Dance is something we might normally associate with ballet, but it’s the thematic thread connecting three works that will be performed by the Fresno Philharmonic in two concerts this weekend.
Fresno Philharmonic Concerts
When: Saturday, 7:30 p.m., and Sunday, 3 p.m.
Location: Paul Shaghoian Concert Hall, Clovis North High School, 2770 E. International Ave.
Tickets: $30 to $71, with discounts for students, children, veterans, and active-duty military. Available at fresnophil.org or (559) 261-0600.
The pair of concerts are part of “California Festival: A Celebration of New Music” that’s being presented from Nov. 3 to Nov. 19 by 100 musical organizations in the state. The festival is the brainchild of music directors of symphony orchestras in Los Angeles, San Francisco, and San Diego to showcase music that’s been written within the last five years.
“The idea behind the festival is really to reflect the vitality of what’s going on in music in the state of California,” said Stephen Wilson, the Philharmonic’s president and CEO. “Certainly large organizations like the San Francisco Symphony and the L.A. Phil have attracted a lot of attention for their forward-thinking programming. Those are two orchestras that really have done a lot to introduce a lot of new music into the repertoire. But I think that what the California Festival changes, that it’s not just limited to these large cities.”
Four pieces by composer Anna Clyne are being performed across the state during the festival, including her 2019 work “Dance” for cello and orchestra written for cellist Inbal Segev.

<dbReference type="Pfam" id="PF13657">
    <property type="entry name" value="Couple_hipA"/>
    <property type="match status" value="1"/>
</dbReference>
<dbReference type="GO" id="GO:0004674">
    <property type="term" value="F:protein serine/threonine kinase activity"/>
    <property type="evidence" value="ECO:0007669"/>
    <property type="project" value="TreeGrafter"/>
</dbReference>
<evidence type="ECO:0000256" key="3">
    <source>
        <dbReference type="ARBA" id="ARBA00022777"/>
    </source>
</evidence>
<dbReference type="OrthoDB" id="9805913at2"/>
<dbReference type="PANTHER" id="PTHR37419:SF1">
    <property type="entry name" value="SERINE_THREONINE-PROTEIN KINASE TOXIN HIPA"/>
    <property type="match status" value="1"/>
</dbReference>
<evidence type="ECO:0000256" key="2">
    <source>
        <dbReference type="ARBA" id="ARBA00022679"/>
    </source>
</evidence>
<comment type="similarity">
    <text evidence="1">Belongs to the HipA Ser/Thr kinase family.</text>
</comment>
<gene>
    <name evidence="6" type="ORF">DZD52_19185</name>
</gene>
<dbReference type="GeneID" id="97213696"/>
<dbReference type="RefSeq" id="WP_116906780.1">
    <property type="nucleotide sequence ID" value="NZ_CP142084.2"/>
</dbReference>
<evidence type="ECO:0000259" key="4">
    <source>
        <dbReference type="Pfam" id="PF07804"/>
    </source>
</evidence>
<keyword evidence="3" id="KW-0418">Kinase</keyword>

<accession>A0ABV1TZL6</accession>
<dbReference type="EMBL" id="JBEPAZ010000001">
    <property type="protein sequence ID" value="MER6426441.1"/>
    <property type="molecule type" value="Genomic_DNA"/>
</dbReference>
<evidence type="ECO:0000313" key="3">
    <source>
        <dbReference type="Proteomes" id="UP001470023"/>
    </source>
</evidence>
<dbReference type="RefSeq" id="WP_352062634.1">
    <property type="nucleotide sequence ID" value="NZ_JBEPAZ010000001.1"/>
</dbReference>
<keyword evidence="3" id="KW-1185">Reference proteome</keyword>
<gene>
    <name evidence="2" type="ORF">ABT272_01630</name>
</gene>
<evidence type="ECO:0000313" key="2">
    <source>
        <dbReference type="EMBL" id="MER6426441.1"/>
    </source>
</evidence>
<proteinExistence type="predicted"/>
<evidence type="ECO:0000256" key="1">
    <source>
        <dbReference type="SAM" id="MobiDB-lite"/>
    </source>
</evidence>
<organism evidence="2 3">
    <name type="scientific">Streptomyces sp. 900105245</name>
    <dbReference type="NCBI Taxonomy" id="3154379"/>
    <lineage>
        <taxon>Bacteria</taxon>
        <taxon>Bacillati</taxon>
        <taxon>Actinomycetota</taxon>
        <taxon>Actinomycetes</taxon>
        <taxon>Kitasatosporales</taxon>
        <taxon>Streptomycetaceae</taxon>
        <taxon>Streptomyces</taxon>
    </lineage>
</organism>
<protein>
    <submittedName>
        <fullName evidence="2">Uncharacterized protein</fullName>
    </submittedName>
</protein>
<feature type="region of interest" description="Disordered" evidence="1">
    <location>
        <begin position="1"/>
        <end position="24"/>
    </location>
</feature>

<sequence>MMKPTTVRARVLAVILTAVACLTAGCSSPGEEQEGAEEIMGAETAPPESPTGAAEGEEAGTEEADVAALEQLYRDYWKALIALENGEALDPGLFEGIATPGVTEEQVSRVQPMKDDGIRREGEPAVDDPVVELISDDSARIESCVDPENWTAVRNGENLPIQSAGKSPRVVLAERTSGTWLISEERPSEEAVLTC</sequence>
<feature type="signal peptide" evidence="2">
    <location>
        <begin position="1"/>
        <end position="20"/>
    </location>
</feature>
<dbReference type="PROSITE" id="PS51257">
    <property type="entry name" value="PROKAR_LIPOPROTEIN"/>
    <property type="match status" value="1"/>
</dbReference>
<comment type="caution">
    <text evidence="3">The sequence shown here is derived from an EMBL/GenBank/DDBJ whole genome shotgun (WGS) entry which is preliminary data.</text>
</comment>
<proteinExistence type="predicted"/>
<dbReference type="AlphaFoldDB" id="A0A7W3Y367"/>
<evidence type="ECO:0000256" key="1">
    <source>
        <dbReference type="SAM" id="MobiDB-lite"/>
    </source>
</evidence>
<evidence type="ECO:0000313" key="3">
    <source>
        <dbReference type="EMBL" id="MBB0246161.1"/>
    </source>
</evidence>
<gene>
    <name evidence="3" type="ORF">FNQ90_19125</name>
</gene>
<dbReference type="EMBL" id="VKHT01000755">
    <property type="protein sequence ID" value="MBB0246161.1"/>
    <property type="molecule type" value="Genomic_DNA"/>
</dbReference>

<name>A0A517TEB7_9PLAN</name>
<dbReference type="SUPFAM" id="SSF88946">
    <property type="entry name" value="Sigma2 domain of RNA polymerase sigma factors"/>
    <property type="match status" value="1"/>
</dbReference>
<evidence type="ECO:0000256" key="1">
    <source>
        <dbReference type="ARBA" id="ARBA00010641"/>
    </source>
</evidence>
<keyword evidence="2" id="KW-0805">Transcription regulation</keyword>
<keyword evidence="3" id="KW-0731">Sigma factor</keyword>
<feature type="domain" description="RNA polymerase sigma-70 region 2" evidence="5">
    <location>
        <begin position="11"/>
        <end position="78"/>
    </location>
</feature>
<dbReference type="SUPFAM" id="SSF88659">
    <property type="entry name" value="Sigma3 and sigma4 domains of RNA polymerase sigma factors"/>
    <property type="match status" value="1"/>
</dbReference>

Segev is the featured performer in this weekend’s Fresno Philharmonic concerts and will perform “Dance,” Wilson said.
Work Inspired by Ancient Persian Poet
The work takes its title from a poem by the 13th century Persian poet and mystic Rumi. The other works on the program are George Antheil’s “A Jazz Symphony” and Beethoven’s “Symphony No. 7 in A Major, Op. 92.”
“The Beethoven 7 is a rhythmically very vital piece that the composer Richard Wagner called the apotheosis of the dance … there’s a lot of dance element in the Beethoven 7 as well,” Wilson said.
Antheil’s work with jazzy dance rhythms also continues the jazz theme of this year’s concert season, he said.
New Music Not New to Fresno Audiences
Although this month’s statewide festival might be introducing new music to some audiences, Fresno audiences are no strangers to the genre. Under the baton of Rei Hotoda, the Philharmonic’s conductor and music director, the Philharmonic has been celebrating new music over the past six seasons, performing works by established and emerging composers.
“Rei has very much changed the programming of the Fresno Philharmonic,” Wilson said. “This is now her seventh season with us as music director, and she has really made contemporary music, music by living composers, a regular part of the programming diet for the Fresno Philharmonic now. It’s gone a long way to try to normalize that for the audience.”
Some of those new works have been commissioned specifically for the Philharmonic, Wilson said.
The Philharmonics’ 70th anniversary season next year will include a new work commissioned by the orchestra, in partnership with the Gabriele Lena Frank Creative Academy of Music. California composers Hitomi Oba and Eirk Oba are basing their composition on the life and work of David “Mas” Masumoto, a Central Valley organic peach farmer and author.
New Music Festival Sparking A Cultural Tour?
Wilson said he’s hopeful that the concept of a California festival of new music could become an annual or biannual event that could draw visitors to the state.
“I think it has potential as a cultural tourism kind of thing — ‘if I come out to California, I can hit three or four concerts within a short time period,'” he said.